WHY PHOSPHATE?

 

 

Phosphorus is one of the key elements that are essential for all living things, including bacteria, plants and animals. We get our phosphorus from the food we eat, which in turn comes from the phosphate fertilizers we apply to crops. Phosphate fertilizer is crucial for modern food production and is the defining factor in crop yields. Phosphate is a critical global resource, along side water and energy. 

 

Phosphorus is a key element for agricultural production and plays multiple roles in plant health, including photosynthesis and the construction of DNA and RNA as well as ATP (adenosine triphosphate), the energy- carrying molecule. Phosphate is a key component in bone health, comprising roughly 1% of average body weight. Lack of phosphorus in plants leads to a decrease in leaf and root size growth, and ultimately lower yields. 

 

There is no known substitute for phosphate.

 

The majority of the world's agricultural fields today rely on fertilizers derived from inorganic minerals, including phosphate rock. Phosphate rock is a non-renewable resource and recent studies suggest that the world's higher quality reserves are being rapidly depleted*.

 

We see a unique opportunity to create value in the development of the abundant and high quality marine phosphate deposits identified by RCR by deploying innovative solutions which are both sustainable for the marine ecosystems and beneficial for the local communities. We believe that marine phosphates could provide the agricultural industry with a dependable, high quality, and low cost supply of a critical and non renewable mineral resource.

 

 

KEY DRIVERS OF THE CONSISTENTLY GROWING DEMAND

 

 

The world population recently exceeded 7.2 billion and is currently increasing by ~75 million people per year at an average rate of 1.15%. By 2050, the world population is expected to grow by a further 34% ***. To feed a larger and richer urbanized population, world food production will need to increase by 70% in the coming decades***.

 

•Arable land is projected to increase by only 4% by 2050**** and the yield of existing land is rapidly decreasing due to unbalanced fertilization, pollution and soil deterioration.

 

•A shift in the dietary preferences of the population in developing countries towards meat and dairy products require significantly higher consumption of phosphate fertilizers – consumption of meat requires 7 times more grain for stock feed compared to a vegetarian diet.

 

•Projected annual phosphate rock demand will increase from 223Mt in 2016 to 333Mt in 2037 which is equivalent to an increase in demand of 5.2 Mtpa every year.

 

 

KEY DRIVERS OF THE CONSTRAINED SUPPLY

 

 

•79% of global phosphate reserves are situated in countries with high sovereign risk and are controlled by state owned corporations  (Syria, Algeria, Morocco, Egypt, Jordan and Israel) - high risk of interrupted supplies.

 

•Phosphate is a finite resource, higher quality reserves and high grade ores are rapidly depleting, and existing facilities have limited capacities to increase production or experience delays in ramping up production (Morocco).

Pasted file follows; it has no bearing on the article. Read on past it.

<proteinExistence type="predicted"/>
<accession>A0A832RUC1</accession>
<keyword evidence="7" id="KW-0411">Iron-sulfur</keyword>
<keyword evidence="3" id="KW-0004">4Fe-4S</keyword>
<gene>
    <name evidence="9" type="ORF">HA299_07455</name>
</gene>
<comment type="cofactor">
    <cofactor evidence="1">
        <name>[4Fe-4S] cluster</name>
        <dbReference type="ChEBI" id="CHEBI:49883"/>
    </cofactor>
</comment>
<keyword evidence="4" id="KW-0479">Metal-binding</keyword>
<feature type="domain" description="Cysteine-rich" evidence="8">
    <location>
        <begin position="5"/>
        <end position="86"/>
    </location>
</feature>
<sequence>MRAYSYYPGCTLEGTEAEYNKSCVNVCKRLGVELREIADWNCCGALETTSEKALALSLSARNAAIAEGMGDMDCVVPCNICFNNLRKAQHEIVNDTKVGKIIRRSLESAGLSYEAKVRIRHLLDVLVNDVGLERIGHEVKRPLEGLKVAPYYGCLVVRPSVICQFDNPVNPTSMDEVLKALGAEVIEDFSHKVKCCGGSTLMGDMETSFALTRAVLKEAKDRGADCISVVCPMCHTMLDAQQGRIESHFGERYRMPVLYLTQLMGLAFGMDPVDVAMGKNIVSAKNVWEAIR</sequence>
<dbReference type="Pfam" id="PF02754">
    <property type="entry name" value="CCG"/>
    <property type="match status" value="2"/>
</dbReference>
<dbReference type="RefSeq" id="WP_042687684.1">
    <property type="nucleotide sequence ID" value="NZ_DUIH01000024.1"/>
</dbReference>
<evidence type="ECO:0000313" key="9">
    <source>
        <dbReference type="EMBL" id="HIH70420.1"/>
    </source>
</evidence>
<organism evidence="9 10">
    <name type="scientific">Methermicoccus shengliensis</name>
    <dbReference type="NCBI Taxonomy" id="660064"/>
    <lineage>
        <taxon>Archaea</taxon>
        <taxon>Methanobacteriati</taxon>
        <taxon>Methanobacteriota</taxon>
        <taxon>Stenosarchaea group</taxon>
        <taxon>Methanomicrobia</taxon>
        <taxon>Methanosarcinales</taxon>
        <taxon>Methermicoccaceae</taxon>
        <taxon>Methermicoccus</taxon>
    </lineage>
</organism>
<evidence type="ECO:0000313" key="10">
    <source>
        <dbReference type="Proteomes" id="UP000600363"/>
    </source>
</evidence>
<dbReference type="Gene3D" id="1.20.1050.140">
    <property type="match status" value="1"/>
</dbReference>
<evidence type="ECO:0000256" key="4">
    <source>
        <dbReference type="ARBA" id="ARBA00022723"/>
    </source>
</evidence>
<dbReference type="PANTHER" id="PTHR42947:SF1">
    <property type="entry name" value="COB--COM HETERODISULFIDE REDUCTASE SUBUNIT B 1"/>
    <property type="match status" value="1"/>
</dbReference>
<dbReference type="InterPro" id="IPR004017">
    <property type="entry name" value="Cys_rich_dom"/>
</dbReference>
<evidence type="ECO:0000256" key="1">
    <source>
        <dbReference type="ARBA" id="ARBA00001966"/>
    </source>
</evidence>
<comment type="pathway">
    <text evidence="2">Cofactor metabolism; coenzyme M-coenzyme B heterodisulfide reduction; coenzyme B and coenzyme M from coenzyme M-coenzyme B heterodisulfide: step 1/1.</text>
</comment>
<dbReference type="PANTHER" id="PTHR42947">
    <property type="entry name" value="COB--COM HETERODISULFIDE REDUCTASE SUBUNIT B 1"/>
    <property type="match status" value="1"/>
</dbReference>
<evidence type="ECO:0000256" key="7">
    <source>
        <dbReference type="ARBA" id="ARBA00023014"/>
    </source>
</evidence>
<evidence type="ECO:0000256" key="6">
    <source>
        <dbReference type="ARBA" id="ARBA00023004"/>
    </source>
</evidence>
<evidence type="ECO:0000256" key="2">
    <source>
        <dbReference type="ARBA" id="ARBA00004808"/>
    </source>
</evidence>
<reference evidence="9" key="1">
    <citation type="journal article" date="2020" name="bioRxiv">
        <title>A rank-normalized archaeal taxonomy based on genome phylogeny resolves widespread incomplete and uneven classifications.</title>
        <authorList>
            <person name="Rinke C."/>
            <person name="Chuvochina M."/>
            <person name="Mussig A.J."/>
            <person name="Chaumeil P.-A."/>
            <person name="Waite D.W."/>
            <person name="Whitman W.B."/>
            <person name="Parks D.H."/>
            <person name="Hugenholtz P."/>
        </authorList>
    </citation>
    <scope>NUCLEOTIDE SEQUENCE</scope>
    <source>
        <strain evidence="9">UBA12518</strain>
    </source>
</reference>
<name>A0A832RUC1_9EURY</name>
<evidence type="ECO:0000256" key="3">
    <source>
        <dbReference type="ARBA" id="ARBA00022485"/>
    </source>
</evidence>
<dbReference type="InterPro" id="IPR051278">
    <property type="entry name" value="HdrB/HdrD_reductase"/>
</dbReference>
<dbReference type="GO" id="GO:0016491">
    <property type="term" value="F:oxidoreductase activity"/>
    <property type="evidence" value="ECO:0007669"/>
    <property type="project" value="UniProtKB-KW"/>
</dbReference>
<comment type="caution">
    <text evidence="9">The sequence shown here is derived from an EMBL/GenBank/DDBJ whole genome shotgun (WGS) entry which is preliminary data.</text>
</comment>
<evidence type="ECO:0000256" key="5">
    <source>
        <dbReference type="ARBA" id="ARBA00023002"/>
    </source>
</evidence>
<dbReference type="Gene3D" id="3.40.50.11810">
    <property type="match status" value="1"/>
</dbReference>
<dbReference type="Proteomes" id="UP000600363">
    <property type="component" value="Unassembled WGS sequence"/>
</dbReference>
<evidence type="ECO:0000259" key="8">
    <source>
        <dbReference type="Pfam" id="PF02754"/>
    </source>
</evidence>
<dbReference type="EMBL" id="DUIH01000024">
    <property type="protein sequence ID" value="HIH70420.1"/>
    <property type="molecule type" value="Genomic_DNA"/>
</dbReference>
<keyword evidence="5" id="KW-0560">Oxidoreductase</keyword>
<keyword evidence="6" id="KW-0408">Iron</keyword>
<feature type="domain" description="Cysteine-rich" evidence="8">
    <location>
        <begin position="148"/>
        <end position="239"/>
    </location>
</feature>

•High grade phosphates are often diverted to domestic fertilizer production and often unavailable on the seaborne market.

 

•Morocco supplies more than 70% of all global phosphate exports and over 70% of known reserves are located in the Western Sahara.

 

Phosphate is a counter cyclical commodity and its price tends to rise when an economic crisis looms.

 

GLOBAL MARKET TRENDS

 

Our analysis suggests that there are new trends, such as supply lag and quality constraints, which are emerging on the global phosphate market.

 

•No new large deposits have recently been discovered, and a combination of investment risks with increased exploration uncertainty and the costs of bringing mines into production lead to growing concerns in agricultural economies regarding security of supply.

 

•Producers, like China and US, are becoming net importers of phosphates. In response to the growing phosphate demand, several producing countries have taken measures to restrict their exports to ensure sufficient availability of phosphates to meet their internal needs. In 2008 China imposed a 135% tariff to discourage exports and protect supply for the domestic market.

 

•Phosphate supply security for net importers (mainly EU) has been recently undermined by the decreased quality of available phosphates, in particular polluted by heavy metals such as cadmium and uranium.

 

•Prolonged usage of fertilizers with high level of contaminants leads to their accumulation in the soil, and potential pollution of the water supply (e.g. France and China);

 

 

 

*Peak Phosphorus: the sequel to Peak Oil.  Institute for Sustainable Futures, University of Technology, Sydney (UTS) Australia.

**The World Bank.

**** Global McKinsey Institute.  Resource Revolution: Tracking global commodity markets . September 2013.

****Expert Meeting on How to Feed the World in 2050. Food and Agriculture Organization of the United Nations Economic and Social Development Department. 

WHY PHOSPHATE?

 

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